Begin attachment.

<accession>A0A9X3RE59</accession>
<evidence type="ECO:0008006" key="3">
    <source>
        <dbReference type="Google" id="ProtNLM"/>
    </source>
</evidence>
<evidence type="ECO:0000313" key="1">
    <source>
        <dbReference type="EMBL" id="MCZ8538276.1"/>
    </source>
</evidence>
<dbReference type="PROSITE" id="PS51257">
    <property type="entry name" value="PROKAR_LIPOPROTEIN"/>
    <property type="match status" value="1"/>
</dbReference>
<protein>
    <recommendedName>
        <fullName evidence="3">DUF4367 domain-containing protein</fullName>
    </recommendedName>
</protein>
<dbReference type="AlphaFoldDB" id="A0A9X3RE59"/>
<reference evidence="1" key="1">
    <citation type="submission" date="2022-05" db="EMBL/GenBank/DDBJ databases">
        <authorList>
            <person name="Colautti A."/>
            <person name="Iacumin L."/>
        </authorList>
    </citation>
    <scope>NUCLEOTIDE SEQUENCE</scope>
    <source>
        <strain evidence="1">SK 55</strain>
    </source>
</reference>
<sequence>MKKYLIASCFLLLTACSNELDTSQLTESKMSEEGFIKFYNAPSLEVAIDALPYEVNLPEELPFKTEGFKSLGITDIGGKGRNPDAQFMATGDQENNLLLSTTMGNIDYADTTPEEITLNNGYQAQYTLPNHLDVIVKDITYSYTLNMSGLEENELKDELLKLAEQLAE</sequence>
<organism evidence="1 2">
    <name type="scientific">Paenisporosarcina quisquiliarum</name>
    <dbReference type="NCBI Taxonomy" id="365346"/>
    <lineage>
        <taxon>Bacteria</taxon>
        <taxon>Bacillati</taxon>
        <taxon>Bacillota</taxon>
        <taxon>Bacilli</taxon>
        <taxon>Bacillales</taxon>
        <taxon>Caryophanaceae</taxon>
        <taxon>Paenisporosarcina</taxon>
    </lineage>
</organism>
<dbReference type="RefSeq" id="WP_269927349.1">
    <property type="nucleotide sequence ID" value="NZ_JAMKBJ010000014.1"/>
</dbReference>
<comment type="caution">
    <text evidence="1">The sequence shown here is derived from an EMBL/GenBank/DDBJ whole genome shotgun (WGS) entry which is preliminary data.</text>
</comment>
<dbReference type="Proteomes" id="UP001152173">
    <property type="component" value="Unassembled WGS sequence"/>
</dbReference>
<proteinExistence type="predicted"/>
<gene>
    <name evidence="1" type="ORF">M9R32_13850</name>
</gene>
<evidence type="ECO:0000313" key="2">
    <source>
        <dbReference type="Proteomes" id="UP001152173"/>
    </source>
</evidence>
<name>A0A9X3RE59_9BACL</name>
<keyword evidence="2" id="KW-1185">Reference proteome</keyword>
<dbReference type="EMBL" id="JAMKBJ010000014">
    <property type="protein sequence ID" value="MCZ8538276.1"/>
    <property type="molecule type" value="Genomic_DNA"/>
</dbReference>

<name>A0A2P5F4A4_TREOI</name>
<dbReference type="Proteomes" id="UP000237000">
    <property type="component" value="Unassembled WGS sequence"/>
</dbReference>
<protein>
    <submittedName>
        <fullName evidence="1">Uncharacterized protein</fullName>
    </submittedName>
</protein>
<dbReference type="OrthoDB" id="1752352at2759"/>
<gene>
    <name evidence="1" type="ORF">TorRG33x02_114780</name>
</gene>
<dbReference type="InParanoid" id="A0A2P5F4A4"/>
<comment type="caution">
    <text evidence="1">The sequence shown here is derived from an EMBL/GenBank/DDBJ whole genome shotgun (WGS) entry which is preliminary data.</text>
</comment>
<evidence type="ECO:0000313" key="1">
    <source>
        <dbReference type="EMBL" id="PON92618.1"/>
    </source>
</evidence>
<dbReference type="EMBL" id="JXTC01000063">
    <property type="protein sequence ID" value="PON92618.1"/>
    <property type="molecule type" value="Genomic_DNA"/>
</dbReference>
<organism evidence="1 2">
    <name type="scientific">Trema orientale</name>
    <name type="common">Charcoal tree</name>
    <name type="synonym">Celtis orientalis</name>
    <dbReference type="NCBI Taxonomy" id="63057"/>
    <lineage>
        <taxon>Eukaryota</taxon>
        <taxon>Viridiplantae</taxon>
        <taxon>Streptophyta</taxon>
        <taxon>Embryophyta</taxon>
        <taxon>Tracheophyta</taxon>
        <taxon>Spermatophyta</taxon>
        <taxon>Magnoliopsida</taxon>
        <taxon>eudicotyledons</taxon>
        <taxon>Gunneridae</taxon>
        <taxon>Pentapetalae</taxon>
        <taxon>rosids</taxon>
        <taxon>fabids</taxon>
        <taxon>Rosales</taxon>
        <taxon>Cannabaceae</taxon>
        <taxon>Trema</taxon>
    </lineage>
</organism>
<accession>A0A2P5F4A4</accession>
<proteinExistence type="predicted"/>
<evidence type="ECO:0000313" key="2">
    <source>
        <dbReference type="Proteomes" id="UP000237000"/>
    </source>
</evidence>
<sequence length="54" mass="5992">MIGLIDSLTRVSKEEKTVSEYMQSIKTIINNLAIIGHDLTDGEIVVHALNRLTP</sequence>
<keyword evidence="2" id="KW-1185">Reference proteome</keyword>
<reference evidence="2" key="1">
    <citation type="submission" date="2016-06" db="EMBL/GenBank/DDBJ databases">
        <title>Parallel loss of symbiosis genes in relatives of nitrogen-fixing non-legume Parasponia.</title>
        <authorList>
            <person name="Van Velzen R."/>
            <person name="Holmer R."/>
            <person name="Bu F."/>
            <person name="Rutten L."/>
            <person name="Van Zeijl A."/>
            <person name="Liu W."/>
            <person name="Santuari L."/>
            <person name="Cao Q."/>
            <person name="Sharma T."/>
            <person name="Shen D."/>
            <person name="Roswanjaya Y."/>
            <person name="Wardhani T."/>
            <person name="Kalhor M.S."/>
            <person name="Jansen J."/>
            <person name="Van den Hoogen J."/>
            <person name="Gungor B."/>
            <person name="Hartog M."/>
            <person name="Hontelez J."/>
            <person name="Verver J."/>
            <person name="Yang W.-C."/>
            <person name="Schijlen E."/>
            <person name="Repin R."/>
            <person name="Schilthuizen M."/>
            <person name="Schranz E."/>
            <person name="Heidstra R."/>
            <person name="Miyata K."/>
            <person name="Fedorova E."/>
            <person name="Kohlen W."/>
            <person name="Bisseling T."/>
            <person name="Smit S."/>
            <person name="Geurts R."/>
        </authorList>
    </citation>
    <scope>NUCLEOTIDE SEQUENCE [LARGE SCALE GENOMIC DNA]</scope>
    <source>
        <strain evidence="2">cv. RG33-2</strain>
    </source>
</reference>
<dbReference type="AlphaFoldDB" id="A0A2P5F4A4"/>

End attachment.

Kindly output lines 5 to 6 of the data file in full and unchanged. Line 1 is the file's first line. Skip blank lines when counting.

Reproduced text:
    </source>
</evidence>